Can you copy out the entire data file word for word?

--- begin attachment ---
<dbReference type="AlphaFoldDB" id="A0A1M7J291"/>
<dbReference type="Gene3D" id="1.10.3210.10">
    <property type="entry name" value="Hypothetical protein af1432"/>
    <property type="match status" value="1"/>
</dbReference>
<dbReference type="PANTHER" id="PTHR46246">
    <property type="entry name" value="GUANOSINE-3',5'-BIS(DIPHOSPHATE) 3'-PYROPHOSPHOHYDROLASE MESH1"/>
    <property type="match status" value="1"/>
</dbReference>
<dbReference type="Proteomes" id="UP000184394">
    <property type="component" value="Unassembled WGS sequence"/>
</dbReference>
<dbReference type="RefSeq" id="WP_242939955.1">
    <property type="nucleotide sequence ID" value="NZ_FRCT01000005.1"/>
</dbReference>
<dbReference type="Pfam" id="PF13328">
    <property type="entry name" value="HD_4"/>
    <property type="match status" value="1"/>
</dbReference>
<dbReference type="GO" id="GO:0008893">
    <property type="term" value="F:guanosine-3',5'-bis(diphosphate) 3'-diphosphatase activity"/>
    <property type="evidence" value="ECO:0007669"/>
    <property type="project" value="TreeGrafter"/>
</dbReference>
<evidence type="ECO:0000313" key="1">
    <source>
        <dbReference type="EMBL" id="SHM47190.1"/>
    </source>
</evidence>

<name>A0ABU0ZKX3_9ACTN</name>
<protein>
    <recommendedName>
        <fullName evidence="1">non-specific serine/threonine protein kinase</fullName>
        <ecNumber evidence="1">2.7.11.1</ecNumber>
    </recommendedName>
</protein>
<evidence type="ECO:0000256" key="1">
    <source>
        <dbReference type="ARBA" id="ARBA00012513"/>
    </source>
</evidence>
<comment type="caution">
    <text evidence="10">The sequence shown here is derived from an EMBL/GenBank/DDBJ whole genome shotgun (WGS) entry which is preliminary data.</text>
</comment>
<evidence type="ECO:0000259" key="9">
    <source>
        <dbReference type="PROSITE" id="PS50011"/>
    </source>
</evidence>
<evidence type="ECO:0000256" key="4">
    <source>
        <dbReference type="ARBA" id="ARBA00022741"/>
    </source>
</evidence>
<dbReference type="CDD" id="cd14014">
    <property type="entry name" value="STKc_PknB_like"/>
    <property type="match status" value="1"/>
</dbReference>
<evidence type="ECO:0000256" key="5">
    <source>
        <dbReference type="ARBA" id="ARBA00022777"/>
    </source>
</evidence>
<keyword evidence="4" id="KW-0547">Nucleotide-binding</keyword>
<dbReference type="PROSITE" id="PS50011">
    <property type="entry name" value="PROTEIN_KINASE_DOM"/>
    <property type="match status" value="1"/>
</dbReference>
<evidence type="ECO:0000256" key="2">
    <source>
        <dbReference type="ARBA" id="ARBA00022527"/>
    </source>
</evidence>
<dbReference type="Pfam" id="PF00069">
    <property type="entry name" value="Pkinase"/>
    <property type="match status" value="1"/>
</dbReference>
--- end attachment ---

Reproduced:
<dbReference type="AlphaFoldDB" id="A0A1M7J291"/>
<dbReference type="Gene3D" id="1.10.3210.10">
    <property type="entry name" value="Hypothetical protein af1432"/>
    <property type="match status" value="1"/>
</dbReference>
<dbReference type="PANTHER" id="PTHR46246">
    <property type="entry name" value="GUANOSINE-3',5'-BIS(DIPHOSPHATE) 3'-PYROPHOSPHOHYDROLASE MESH1"/>
    <property type="match status" value="1"/>
</dbReference>
<dbReference type="Proteomes" id="UP000184394">
    <property type="component" value="Unassembled WGS sequence"/>
</dbReference>
<dbReference type="RefSeq" id="WP_242939955.1">
    <property type="nucleotide sequence ID" value="NZ_FRCT01000005.1"/>
</dbReference>
<dbReference type="Pfam" id="PF13328">
    <property type="entry name" value="HD_4"/>
    <property type="match status" value="1"/>
</dbReference>
<dbReference type="GO" id="GO:0008893">
    <property type="term" value="F:guanosine-3',5'-bis(diphosphate) 3'-diphosphatase activity"/>
    <property type="evidence" value="ECO:0007669"/>
    <property type="project" value="TreeGrafter"/>
</dbReference>
<evidence type="ECO:0000313" key="1">
    <source>
        <dbReference type="EMBL" id="SHM47190.1"/>
    </source>
</evidence>

<name>A0ABU0ZKX3_9ACTN</name>
<protein>
    <recommendedName>
        <fullName evidence="1">non-specific serine/threonine protein kinase</fullName>
        <ecNumber evidence="1">2.7.11.1</ecNumber>
    </recommendedName>
</protein>
<evidence type="ECO:0000256" key="1">
    <source>
        <dbReference type="ARBA" id="ARBA00012513"/>
    </source>
</evidence>
<comment type="caution">
    <text evidence="10">The sequence shown here is derived from an EMBL/GenBank/DDBJ whole genome shotgun (WGS) entry which is preliminary data.</text>
</comment>
<evidence type="ECO:0000259" key="9">
    <source>
        <dbReference type="PROSITE" id="PS50011"/>
    </source>
</evidence>
<evidence type="ECO:0000256" key="4">
    <source>
        <dbReference type="ARBA" id="ARBA00022741"/>
    </source>
</evidence>
<dbReference type="CDD" id="cd14014">
    <property type="entry name" value="STKc_PknB_like"/>
    <property type="match status" value="1"/>
</dbReference>
<evidence type="ECO:0000256" key="5">
    <source>
        <dbReference type="ARBA" id="ARBA00022777"/>
    </source>
</evidence>
<keyword evidence="4" id="KW-0547">Nucleotide-binding</keyword>
<dbReference type="PROSITE" id="PS50011">
    <property type="entry name" value="PROTEIN_KINASE_DOM"/>
    <property type="match status" value="1"/>
</dbReference>
<evidence type="ECO:0000256" key="2">
    <source>
        <dbReference type="ARBA" id="ARBA00022527"/>
    </source>
</evidence>
<dbReference type="Pfam" id="PF00069">
    <property type="entry name" value="Pkinase"/>
    <property type="match status" value="1"/>
</dbReference>